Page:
RARE  RISINGSTARS - The UK’s Top 10 Black Students
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No. 7


Folu Ogunyeye

Human, Social and Political Sciences (HSPS)
University of Cambridge
Business, Technology and Social Entrepreneurship

Qhayiya Magaqa

Folu grew up in Milton Keynes, just outside London, with her parents and older brother. She was raised in a traditional Nigerian household, and church formed a large part of her upbringing. It was Folu’s church that enabled her to attend a private boarding school from Years 9 to 11, awarding her a scholarship raised by the congregation in recognition of her achievements. Prior to that, she had attended the same local comprehensive school as her brother. This strong connection with her church community would serve as the motivating force for much of Folu’s later life.

Following a move back home to a local grammar school for sixth form, Folu maintained a strong work ethic and excelled across her A Level studies. Despite this, things became increasingly challenging at home due to her father’s struggles with bipolar disorder, and Folu admits that school was her outlet during this difficult time. Her resilience saw her attain two A*s and an A, securing her Human, Social and Political Sciences (HSPS) place at the University of Cambridge.

In her first year at Cambridge, Folu mentored four Black female sixth form students through the HSPS admissions process, helping all four to gain offers. Despite the financial difficulties her family were facing at the time, due to her father being hospitalised, she also persevered to juggle her academic workload, two committee positions (ACS Welfare Officer and International Development Officer for Cambridge Hub), and grant applications to fund the two months she spent volunteering in Tanzania that summer with the Cambridge Development Initiative.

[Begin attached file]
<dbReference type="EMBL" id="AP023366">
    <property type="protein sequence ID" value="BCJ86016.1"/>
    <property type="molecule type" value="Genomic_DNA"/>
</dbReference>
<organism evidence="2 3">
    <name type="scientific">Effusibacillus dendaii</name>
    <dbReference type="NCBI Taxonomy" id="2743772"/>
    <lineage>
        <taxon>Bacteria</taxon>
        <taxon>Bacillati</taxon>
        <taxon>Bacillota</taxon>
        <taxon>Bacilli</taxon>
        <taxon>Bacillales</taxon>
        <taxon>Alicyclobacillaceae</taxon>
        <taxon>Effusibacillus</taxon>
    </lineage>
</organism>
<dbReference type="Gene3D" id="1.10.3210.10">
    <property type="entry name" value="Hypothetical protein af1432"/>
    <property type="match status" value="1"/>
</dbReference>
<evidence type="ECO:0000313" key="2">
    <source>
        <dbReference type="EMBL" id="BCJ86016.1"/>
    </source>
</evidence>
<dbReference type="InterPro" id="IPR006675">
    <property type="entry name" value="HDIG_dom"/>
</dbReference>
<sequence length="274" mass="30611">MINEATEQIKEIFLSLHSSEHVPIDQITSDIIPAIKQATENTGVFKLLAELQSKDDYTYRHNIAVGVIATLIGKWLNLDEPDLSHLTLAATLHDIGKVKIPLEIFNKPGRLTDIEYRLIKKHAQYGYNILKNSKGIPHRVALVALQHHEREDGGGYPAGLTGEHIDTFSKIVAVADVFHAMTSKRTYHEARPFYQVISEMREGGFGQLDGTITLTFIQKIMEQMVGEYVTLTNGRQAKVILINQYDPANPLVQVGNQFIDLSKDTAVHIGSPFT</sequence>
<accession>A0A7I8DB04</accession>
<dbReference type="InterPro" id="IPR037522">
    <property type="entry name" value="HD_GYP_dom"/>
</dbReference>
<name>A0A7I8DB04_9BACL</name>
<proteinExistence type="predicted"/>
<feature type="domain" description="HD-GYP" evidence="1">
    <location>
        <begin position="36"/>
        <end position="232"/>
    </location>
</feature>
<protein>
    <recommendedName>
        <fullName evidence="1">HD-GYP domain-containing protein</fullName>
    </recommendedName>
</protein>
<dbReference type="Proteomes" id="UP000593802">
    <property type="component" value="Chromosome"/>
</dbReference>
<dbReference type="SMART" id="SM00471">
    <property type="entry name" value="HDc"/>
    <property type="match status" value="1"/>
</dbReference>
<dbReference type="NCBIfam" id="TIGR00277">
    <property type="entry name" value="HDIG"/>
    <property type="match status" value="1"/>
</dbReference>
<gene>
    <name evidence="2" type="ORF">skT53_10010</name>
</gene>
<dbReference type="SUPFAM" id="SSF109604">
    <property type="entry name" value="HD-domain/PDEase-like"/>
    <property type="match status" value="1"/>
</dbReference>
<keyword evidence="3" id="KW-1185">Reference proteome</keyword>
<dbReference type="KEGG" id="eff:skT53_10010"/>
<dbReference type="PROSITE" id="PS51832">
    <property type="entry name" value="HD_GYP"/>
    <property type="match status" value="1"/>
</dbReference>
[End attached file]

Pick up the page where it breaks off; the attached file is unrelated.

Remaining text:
In her second year, she continued to pursue opportunities to serve the Black Cambridge community and was selected as a Co-Researcher on the University’s Access and Participatory Plan: Participatory Action Research (APP PAR) project. Here, Folu worked in a team with two other Black students to research solutions to the issue of academic attainment gaps among Black students. They compiled a report on the strategies employed across various universities to support Black students, before presenting these ideas to the Vice-Chancellor. They also organised surveys asking students about their experiences, mental health, and the support systems available to them. Folu later proposed a Black Students’ Advisory Hub as a centralised physical and online space providing academic and pastoral support for Black students. After presenting these ideas in February 2020, her proposal was selected by the Vice Chancellor and Pro-Vice Chancellor for Education for further research and has since been committed to funding. Folu plans to develop a physical office space to support Black students once the Covid-19 situation improves.